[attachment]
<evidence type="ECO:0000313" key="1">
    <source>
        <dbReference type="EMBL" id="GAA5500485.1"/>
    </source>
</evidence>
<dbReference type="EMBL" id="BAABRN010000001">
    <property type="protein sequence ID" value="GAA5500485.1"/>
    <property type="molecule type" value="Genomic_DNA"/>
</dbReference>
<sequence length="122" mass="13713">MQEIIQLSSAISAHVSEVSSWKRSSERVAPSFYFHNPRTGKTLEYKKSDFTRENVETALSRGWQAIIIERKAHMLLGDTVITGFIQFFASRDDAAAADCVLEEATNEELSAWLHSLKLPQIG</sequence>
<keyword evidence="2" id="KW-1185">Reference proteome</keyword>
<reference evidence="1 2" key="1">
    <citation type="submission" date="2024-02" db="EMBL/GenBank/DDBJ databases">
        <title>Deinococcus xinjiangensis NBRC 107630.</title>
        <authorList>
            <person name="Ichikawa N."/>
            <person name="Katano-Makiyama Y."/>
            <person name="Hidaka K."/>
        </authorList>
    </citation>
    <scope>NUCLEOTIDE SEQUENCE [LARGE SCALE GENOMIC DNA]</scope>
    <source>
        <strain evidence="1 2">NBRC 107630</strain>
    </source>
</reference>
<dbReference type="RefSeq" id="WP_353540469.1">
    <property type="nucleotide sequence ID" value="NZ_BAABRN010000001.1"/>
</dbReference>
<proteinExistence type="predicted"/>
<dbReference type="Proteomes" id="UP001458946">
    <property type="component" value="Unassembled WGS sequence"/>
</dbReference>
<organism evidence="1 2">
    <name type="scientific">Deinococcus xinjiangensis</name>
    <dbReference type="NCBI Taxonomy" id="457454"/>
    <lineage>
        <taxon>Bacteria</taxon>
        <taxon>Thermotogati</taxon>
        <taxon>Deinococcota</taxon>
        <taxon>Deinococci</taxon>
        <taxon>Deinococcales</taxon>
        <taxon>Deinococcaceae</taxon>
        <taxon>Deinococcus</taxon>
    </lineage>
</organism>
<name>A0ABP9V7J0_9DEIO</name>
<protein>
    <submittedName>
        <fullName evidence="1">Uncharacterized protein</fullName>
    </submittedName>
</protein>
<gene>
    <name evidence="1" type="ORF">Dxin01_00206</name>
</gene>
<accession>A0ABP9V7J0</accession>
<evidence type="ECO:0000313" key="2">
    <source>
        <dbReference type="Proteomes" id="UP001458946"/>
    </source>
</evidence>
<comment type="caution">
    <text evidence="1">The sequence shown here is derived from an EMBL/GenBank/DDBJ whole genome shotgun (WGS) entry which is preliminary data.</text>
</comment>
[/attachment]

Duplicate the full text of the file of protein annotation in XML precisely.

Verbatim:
<evidence type="ECO:0000313" key="1">
    <source>
        <dbReference type="EMBL" id="GAA5500485.1"/>
    </source>
</evidence>
<dbReference type="EMBL" id="BAABRN010000001">
    <property type="protein sequence ID" value="GAA5500485.1"/>
    <property type="molecule type" value="Genomic_DNA"/>
</dbReference>
<sequence length="122" mass="13713">MQEIIQLSSAISAHVSEVSSWKRSSERVAPSFYFHNPRTGKTLEYKKSDFTRENVETALSRGWQAIIIERKAHMLLGDTVITGFIQFFASRDDAAAADCVLEEATNEELSAWLHSLKLPQIG</sequence>
<keyword evidence="2" id="KW-1185">Reference proteome</keyword>
<reference evidence="1 2" key="1">
    <citation type="submission" date="2024-02" db="EMBL/GenBank/DDBJ databases">
        <title>Deinococcus xinjiangensis NBRC 107630.</title>
        <authorList>
            <person name="Ichikawa N."/>
            <person name="Katano-Makiyama Y."/>
            <person name="Hidaka K."/>
        </authorList>
    </citation>
    <scope>NUCLEOTIDE SEQUENCE [LARGE SCALE GENOMIC DNA]</scope>
    <source>
        <strain evidence="1 2">NBRC 107630</strain>
    </source>
</reference>
<dbReference type="RefSeq" id="WP_353540469.1">
    <property type="nucleotide sequence ID" value="NZ_BAABRN010000001.1"/>
</dbReference>
<proteinExistence type="predicted"/>
<dbReference type="Proteomes" id="UP001458946">
    <property type="component" value="Unassembled WGS sequence"/>
</dbReference>
<organism evidence="1 2">
    <name type="scientific">Deinococcus xinjiangensis</name>
    <dbReference type="NCBI Taxonomy" id="457454"/>
    <lineage>
        <taxon>Bacteria</taxon>
        <taxon>Thermotogati</taxon>
        <taxon>Deinococcota</taxon>
        <taxon>Deinococci</taxon>
        <taxon>Deinococcales</taxon>
        <taxon>Deinococcaceae</taxon>
        <taxon>Deinococcus</taxon>
    </lineage>
</organism>
<name>A0ABP9V7J0_9DEIO</name>
<protein>
    <submittedName>
        <fullName evidence="1">Uncharacterized protein</fullName>
    </submittedName>
</protein>
<gene>
    <name evidence="1" type="ORF">Dxin01_00206</name>
</gene>
<accession>A0ABP9V7J0</accession>
<evidence type="ECO:0000313" key="2">
    <source>
        <dbReference type="Proteomes" id="UP001458946"/>
    </source>
</evidence>
<comment type="caution">
    <text evidence="1">The sequence shown here is derived from an EMBL/GenBank/DDBJ whole genome shotgun (WGS) entry which is preliminary data.</text>
</comment>